Damaged health care system wounds us all | TheUnion.com

Damaged health care system wounds us all

The statement just came. It’s going to cost $153 per stitch. Six little stitches to my 11-year old daughter’s face on the Saturday before Easter Sunday has taught me one thing:

There are two kinds of uninsured families in the US of A – the uninsured uninsured and the insured uninsured. When critics of the U.S. system of health care delivery bemoan the fact that there are some 38.5 million uninsured Americans, they are talking about the uninsured uninsured. However, this excludes a large portion of America’s uninsured, namely, the insured uninsured. My daughter’s stitches taught me that our family is sewed up in this latter group.

First off, let me say that we are talking about those millions of American families that have insurance with a deductible amount. In our case, we have a $2,000 deductible policy. Because I am self-employed, we can only afford to pay approximately $5,000 per year for insurance premiums. We have the insurance to cover the catastrophic events. We willingly accept that the deductible portion is our financial responsibility. I have no problem paying for my daughter’s stitches. The deductible is what allows the insurance company to make “affordable” coverage available to us.

So let’s be clear. Suppose my family incurs $1,000 of medical expenses (I am rounding off the numbers for simplicity’s sake, but the percentages mentioned below accurately reflect the real numbers.). If we pay the bills out of our own pocket, and this amount is subtracted from our deductible, then I consider this to have been an “insured” medical expense. The policy is working the way it was intended to work. I agreed to this in order to have insurance at all. It does not matter that I pay the bill, because my insurance coverage is working as long as the insurance company acknowledges this medical expense and that amount is subtracted from the deductible for the year.

However, what if my family incurs $1,000 of medical expenses at an emergency room hundreds of miles away from home, and the insurance company recognizes only $200 of those medical expenses? This is basically what happened to my family.

How could this happen? Well, it seems to be generally true that all hospitals and doctors invariably charge more for a given procedure than insurance companies will recognize. In my admittedly limited experience, I have never seen it the other way around, namely, that the insurance company is willing to allow more for a procedure than the doctor actually bills. I doubt that I am alone in this observation.

Moreover, the hospital that my daughter went to (which was 45 minutes away from the cabin where she was spending her vacation) was a preferred hospital that had agreed to keep within the insurance company’s price guidelines, but the emergency room and/or the emergency room doctors (it is still unclear which) were not signed on to the insurance company’s preferred plan, and so felt free to charge more than the insurance company allows for those services. The insurance company does not recognize any of those expenses.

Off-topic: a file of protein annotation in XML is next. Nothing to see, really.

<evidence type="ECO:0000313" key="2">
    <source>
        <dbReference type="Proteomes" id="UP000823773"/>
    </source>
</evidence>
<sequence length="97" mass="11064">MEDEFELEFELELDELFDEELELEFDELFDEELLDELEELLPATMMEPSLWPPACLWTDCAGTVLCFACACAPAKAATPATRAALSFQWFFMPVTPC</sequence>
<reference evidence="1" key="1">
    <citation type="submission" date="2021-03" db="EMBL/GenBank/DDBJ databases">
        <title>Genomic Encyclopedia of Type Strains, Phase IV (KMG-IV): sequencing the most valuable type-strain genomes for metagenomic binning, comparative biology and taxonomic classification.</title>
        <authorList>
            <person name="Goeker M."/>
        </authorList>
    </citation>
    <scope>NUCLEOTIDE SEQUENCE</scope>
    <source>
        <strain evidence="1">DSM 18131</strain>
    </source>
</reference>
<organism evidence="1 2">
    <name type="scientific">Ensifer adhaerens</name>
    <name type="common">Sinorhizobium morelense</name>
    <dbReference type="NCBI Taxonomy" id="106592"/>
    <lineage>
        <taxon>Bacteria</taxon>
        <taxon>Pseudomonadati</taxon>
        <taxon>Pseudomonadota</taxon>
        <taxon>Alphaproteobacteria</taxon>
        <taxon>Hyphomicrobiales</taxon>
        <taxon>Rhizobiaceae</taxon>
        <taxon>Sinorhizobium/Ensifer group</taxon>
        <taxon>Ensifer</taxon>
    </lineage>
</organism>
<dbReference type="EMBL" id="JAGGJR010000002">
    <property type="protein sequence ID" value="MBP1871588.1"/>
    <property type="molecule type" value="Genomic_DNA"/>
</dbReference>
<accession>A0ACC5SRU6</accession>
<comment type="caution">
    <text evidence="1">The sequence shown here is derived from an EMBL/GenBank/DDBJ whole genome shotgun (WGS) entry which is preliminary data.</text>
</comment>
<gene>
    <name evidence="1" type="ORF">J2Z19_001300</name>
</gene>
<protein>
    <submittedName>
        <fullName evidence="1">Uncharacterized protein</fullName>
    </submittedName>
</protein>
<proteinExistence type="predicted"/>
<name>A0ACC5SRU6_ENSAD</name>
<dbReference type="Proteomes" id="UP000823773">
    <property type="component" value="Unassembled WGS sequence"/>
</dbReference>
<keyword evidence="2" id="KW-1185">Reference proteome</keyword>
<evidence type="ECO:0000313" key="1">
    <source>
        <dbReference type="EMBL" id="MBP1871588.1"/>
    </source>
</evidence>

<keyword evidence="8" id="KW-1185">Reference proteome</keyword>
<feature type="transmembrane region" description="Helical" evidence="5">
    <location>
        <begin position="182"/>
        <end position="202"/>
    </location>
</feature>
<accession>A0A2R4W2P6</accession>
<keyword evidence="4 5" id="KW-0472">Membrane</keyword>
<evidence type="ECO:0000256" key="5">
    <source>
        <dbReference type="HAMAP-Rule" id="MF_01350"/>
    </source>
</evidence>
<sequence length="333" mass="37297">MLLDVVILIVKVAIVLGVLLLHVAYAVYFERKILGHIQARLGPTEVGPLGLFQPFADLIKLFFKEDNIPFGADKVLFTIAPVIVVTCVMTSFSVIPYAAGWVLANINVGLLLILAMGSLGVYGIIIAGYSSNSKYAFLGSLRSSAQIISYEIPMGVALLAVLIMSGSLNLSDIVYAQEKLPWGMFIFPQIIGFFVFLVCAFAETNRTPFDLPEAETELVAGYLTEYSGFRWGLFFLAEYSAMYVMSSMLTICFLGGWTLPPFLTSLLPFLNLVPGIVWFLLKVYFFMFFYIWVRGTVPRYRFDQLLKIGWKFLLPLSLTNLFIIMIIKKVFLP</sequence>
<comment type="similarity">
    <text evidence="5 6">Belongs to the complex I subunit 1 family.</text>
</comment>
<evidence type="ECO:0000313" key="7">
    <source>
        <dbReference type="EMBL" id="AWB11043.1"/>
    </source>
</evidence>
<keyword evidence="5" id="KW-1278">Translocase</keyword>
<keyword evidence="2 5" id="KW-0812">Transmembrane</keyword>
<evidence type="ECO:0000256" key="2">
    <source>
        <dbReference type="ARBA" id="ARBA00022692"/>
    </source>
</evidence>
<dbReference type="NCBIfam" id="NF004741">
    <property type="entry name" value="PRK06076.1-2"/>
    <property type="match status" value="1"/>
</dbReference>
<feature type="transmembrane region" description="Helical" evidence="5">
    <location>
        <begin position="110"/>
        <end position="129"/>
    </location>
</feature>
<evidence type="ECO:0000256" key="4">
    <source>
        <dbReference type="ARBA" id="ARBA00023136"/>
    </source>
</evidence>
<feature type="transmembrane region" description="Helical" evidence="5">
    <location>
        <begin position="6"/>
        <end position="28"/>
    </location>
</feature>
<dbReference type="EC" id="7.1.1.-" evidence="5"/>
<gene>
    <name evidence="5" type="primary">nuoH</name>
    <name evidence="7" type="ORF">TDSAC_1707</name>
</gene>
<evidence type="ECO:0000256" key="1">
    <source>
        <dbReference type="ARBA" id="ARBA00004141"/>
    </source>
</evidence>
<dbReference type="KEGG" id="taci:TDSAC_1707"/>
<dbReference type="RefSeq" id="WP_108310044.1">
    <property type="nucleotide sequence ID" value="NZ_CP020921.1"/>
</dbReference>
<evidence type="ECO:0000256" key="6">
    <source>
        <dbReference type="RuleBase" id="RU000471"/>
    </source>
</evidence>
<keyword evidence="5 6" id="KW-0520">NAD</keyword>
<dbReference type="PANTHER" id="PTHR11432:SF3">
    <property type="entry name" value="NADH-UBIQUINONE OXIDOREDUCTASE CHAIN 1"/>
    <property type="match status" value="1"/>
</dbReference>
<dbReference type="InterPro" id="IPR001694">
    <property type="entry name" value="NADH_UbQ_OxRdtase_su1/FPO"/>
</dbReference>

Obviously, this is a major issue between insurance companies and hospitals, but to me, it means that our family was uninsured for $800 of medical expenses we have to pay out of pocket. This is what I mean by the insured uninsured.

You can look at this situation in a variety of ways:

1. We are only 20-percent insured on our deductible. (In all the years we have had health insurance, we have exceeded the deductible only once.)

2. We will have to incur $10,000 of out-of- pocket medical expenses in order to meet our $2,000 deductible. (For illustrative purposes, I am keeping this simple. You can dream up much bigger numbers when you have two family members each requiring medical services close to but not exceeding the $2,000 deductible, etc.)

3. The battle between doctors and insurance companies over compensation for medical services is partially, but significantly, underwritten by the insured uninsured. We are the collateral damage of a nation that cannot agree on how to deliver health care.

I do not know what the national statistics are on the number of families having health insurance policies with deductibles. The Census Bureau says that there were 200 million Americans with private health insurance in the year 2000, but it says nothing about the number of insured with deductibles. I assume that the number is at least in the tens of millions.

When you multiply out even a few hundred dollars per year for these insured uninsured, you are talking about billions of dollars annually that the insurance companies can simply ignore and refuse to cover.

I am delighted and grateful that there are good health services available to stitch up my daughter’s wounds. Nonetheless, there is a jagged wound in the U.S. health care system that is still gaping open. What it is silently hemorrhaging is the hard-earned money of the insured uninsured.

Roger Rapp lives in Camptonville.

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